I decided (and I hope I’m right) that so-called “ugly” URLs would be easier to manage with Neocities limited dashboard. Using the dashboard, if I wanted to delete a section of “pretty” posts that each have their own subfolder I would have to enter the subfolder, delete the index.html file, then delete the folder itself. Hugo will generate pages this way with the following config parameter:

uglyurls = true


After adding emoji support and moods on my personal blog, I found I was constantly having to check the emoji reference page or my directories to see what emoji to use. The autocomplete-emojis plugin eliminates the need to use the reference sheet. See my post on Mutant Standard Emojis.

Tag and Category Clouds

Added 10/15/19 I was able to add nice taxonomy clouds thanks to Brian Phyre’s tag cloud post.

<div class="cat-cloud">
   {{ $cats := $.Site.Taxonomies.categories.Alphabetical }}
   {{ $cats := where $cats "Count" ">=" 1 }}
   {{ $cats := where $cats "Term" "not in" (slice "personal") }}
   {{ $count := 0 }}
   {{ range $key, $cat := $cats }}
     {{ if $cat.Term }}
       {{ $catURL := printf "categories/%s" $cat.Term | relURL }}
       {{ if ne $key 0}} {{ end }}
       <a style="font-size: {{ add 100 (mul (sub $cat.Count 8) 2) }}%;"
         href="{{ $catURL }}">{{ $cat.Term }} <span class="cat-cloud-count">{{$cat.Count}}</span></a>
     {{ end }}
   {{ end }}

<div class="tag-cloud">
   {{ $tags := $.Site.Taxonomies.tags.Alphabetical }}
   {{ $tags := where $tags "Count" ">=" 3 }}
   {{ $tags := where $tags "Term" "not in" (slice "tags") }}
   {{ $count := 0 }}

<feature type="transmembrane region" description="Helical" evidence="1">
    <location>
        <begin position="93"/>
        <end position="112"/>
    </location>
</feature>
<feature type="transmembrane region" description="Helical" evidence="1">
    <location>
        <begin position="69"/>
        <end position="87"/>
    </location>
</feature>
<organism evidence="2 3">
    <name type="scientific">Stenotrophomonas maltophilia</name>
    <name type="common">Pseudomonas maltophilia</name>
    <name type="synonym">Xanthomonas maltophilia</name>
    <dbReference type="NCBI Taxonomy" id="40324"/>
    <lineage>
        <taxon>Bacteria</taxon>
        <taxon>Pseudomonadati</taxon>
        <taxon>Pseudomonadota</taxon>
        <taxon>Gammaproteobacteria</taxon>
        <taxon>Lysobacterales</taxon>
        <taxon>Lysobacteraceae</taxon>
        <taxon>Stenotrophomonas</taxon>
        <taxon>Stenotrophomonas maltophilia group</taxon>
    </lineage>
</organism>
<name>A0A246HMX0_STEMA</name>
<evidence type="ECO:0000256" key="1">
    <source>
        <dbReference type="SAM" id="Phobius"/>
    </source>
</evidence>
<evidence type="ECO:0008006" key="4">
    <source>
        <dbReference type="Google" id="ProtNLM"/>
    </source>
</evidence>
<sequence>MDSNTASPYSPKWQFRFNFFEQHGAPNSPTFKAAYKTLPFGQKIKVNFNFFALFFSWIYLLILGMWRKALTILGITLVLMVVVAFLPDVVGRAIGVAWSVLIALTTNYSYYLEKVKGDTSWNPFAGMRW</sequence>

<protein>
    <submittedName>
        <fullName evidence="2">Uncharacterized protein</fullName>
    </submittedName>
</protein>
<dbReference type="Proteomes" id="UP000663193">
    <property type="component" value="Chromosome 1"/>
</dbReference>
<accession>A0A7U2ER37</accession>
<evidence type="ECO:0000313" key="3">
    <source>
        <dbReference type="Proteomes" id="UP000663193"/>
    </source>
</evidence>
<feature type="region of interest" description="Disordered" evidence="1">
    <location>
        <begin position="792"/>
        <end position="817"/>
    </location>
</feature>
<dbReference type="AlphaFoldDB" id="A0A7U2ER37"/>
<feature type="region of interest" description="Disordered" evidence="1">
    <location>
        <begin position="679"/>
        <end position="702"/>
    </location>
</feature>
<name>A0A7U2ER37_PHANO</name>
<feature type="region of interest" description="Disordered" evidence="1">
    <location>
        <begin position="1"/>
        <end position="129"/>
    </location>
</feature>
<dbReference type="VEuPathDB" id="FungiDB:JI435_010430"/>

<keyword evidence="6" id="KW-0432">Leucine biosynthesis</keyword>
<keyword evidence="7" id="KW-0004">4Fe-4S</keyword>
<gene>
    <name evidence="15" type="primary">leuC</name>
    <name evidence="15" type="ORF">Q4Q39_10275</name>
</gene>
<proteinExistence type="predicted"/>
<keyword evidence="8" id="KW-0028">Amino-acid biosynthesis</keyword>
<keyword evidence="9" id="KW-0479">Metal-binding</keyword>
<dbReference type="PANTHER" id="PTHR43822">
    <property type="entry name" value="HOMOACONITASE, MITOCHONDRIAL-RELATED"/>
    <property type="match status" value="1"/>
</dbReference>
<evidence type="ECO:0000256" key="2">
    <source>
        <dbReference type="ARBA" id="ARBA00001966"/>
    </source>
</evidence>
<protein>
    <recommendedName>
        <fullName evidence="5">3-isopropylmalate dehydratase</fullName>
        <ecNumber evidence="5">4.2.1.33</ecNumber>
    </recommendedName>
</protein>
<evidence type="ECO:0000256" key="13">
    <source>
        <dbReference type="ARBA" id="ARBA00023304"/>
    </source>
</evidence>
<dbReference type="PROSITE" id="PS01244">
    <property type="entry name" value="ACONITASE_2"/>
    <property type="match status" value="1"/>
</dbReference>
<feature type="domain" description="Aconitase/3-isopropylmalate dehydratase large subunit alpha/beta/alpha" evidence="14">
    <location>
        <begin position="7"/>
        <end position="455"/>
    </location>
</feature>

{{ range $key, $tag := $tags }}
     {{ if $tag.Term }}
       {{ $tagURL := printf "tags/%s" $tag.Term | relURL }}
       {{ if ne $key 0}} {{ end }}
       <a style="font-size: {{ add 100 (mul (sub $tag.Count 8) 5) }}%;"
         href="{{ $tagURL }}">{{ $tag.Term }} <span class="tag-cloud-count">{{$tag.Count}}</span></a>
     {{ end }}
   {{ end }}

Chronological Archives

Using year/month taxonomies per onedrawingperday’s example, see Content Archives in Hugo.

Image Management

atom-markdown-image-assistant allows you to copy-paste into your markdown file, and it automatically saves the image in a directory and provides a link. As I use ugly urls I prefer to have all my images in an images/ folder rather than individual folders. Additionally, imagemin can be used to minify .pngs on the fly.

I quickly ran into issues with image/url paths since mine are custom. Hugo actually ends up putting the images in the microblog home directory, which is actually great for me, but of course the auto-links are for the relative path. Adding the correct home directory to the front of the image link is not a big deal, and the way my content is organized this works out well.

ExifCleaner is a really convenient GUI program for batch removal of metadata.

Image Galleries

I wanted to create photo albums without using existing silos and figured out I could use a static gallery generator and host those on Neocities as well. Sigal was ridiculously easy to set up, so that’s the one I went with. It’s still a work in progress.

Inspoboards & Moodboards

Added 11/08/19 I’ve been looking into making inspoboards. I was introduced to these on Tumblr and they flourish there but Tumblr, by its nature, imposes limitations on the concept. I decided I wanted to be able to create responsive grids that incorporate all kinds of different images. The inspoboards are different from photo galleries because it’s supposed to be an immersive, continuous space, the images are part of a whole rather than individuals.

You can accomplish a great deal with Javascript, but Chris Coyier’s Seamless Responsive Photo Grid is a pure CSS method that is simple and does exactly what I want. You simply put a list of images in a section tag.

With this method you need to manually list all the images. It would be nice if I could just drop photos in a directory and generate a page, but I have a html template now so the main thing is getting all those file names into image tags. There are several cmd commands that can pull filenames from a directory, for instance see MatthewA’s How to easily copy all names of files in a folder in Windows, but I found user Marged on Stackoverflow has a great method for grabbing all the images in a directory and wrapping them in HTML img tags.

for %i in (*.jpg) do echo ^<img src="%i" /^> >> all.html

Easy peasy, just copypasta and you’re done. To see a different implemenation, check out cyber rot.